Scientists at IISc Bengaluru develop antibody against deadly snakebite toxin

IISc said the antibody’s efficacy was nearly 15 times that of the conventional product.
Last Updated 22 February 2024, 08:17 IST

Bengaluru: Scientists at the Indian Institute of Science (IISc) here have developed a synthetic human antibody that can neutralise a potent neurotoxin produced by highly toxic snakes of the Elapidae family, which includes the cobra, king cobra, krait, and black mamba.

A team of researchers at the Scripps Research Institute and the Evolutionary Venomics Lab (EVL) at the Centre for Ecological Sciences (CES) adapted an approach used earlier to screen for antibodies against HIV and COVID-19 to synthesise the new antibody.

Senji Laxme R R, PhD student at EVL, CES, and co-first author of the study published in Science Translational Medicine, said the strategy was used for the first time to develop antibodies for snakebite treatment.

Thousands of snakebite deaths are reported every year, especially in India and sub-Saharan Africa. The current antivenom strategy – injecting snake venom into equines like horses, ponies, and mules, and collecting antibodies from their blood – comes with problems.

Kartik Sunagar, Associate Professor at CES and joint corresponding author of the study, noted that these animals are exposed to various bacteria and viruses, which means that the resultant antivenoms also include antibodies against microorganisms which are therapeutically redundant. “Research has shown that less than 10% of a vial of antivenom contains antibodies that are targeted towards snake venom toxins,” he said.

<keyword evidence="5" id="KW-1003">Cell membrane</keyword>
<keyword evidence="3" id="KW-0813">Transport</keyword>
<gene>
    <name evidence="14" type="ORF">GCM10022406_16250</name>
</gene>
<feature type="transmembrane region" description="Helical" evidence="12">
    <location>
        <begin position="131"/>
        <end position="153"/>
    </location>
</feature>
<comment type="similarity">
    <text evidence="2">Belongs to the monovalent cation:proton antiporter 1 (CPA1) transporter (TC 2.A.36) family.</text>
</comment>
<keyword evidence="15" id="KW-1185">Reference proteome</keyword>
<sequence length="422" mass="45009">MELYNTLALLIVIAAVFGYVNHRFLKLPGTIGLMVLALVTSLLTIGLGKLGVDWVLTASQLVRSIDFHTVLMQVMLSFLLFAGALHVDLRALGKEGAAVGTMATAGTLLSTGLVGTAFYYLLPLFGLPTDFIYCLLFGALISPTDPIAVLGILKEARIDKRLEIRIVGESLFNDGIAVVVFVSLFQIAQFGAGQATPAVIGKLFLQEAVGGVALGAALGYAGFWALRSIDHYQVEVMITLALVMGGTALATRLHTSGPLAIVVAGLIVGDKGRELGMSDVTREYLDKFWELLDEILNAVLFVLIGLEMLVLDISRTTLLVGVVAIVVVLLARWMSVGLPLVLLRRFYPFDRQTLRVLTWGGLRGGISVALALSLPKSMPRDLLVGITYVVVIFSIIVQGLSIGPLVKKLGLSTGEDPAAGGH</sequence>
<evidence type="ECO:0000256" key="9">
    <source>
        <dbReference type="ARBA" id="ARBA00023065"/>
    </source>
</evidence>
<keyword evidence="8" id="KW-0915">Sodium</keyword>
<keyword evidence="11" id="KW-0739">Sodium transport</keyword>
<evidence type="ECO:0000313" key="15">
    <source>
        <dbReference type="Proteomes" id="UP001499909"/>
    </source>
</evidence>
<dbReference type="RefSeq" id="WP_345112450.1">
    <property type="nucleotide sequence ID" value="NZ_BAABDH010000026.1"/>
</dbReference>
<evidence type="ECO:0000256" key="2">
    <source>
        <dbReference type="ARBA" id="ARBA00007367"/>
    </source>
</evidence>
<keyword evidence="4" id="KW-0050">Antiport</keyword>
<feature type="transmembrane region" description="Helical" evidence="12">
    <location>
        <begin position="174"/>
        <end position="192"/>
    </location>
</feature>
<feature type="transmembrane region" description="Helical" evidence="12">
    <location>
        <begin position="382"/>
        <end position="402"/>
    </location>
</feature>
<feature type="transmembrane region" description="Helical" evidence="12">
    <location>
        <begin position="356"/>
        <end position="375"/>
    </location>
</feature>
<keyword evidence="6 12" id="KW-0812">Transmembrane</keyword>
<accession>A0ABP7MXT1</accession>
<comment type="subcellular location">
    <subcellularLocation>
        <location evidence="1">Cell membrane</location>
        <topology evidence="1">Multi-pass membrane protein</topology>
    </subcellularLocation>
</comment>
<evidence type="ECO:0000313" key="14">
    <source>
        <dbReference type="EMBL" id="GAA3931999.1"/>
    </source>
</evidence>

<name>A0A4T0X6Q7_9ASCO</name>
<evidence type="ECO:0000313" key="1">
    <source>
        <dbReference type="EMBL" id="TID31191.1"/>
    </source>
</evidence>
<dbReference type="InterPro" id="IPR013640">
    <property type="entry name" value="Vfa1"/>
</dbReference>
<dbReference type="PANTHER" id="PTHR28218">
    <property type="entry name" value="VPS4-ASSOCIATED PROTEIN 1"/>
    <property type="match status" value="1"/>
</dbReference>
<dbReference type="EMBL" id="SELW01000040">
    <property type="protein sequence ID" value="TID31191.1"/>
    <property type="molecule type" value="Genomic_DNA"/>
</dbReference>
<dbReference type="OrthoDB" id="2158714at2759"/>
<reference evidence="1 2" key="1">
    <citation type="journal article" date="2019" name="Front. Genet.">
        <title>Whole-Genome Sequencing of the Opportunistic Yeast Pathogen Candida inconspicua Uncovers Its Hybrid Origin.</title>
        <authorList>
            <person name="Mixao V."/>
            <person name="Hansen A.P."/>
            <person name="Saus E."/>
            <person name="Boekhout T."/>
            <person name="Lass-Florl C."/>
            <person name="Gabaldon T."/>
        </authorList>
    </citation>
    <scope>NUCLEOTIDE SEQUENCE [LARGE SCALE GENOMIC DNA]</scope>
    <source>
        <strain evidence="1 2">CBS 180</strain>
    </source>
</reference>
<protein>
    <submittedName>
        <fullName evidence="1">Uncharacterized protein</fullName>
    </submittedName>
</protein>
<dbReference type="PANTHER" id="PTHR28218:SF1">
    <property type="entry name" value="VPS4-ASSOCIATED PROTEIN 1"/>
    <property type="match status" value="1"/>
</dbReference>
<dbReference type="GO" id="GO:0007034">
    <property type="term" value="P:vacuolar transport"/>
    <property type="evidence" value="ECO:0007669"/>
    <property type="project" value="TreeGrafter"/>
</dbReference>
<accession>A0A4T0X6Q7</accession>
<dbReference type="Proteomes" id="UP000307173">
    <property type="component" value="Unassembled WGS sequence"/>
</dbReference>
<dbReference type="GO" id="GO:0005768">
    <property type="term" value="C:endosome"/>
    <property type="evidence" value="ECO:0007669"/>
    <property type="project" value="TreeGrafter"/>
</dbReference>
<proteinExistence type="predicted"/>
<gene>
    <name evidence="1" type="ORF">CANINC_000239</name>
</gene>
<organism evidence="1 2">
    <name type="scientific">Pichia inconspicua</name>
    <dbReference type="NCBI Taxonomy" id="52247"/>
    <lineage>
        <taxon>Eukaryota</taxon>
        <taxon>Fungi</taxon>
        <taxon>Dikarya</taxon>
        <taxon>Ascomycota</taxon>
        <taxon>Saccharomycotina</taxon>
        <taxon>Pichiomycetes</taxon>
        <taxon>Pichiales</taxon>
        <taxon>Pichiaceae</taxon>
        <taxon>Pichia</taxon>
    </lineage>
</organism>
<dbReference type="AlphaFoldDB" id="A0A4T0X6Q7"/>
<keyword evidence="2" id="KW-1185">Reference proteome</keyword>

The newly developed antibody targets a conserved region in the core of a major toxin called the three-finger toxin (3FTx) in the elapid venom, IISc said. 

The researchers tested the ability of artificial antibodies, designed from humans, to bind to 3FTxs from various elapid snakes. They conducted extensive screening before zeroing in on an antibody that could bind strongly to various 3FTxs. Among the 149 variants of 3FTxs in public repositories, it could bind to 99, IISc said.

A safer antidote

In a subsequent experiment on animal models, the researchers pre-mixed the antibody with a toxic 3FTx produced by the Taiwanese banded krait and injected it into mice. While mice given just the toxin died within four hours, those given the toxin-antibody mix survived past the 24-hour observation and looked healthy.

Similar results were achieved against the venom of the monocled cobra from eastern India and the black mamba from sub-Saharan Africa. IISc said the antibody’s efficacy was nearly 15 times that of the conventional product.

“Crucially, when they first injected the venom and then gave the antibody after a time delay – 0 minutes, 10 minutes, and 20 minutes – the antibody was still able to save mice. The conventional product, however, only worked well when injected alongside the venom,” it said. 

Since human-derived cell lines were used for the antibody, animals need not be harmed with injections. Secondly, the use of an entirely human antibody rules out side effects from conventional antivenom.

The researchers are working toward antibodies against other snake venom toxin targets.

“A universal antivenom in the future would consist of a couple of such synthetic antibodies that would hopefully neutralise venoms of most snakes in various parts of the world. A universal product, or at least a cocktail of antibodies that work pan-India, could then be taken to human clinical trials,” Sunagar said.

(Published 22 February 2024, 08:17 IST)

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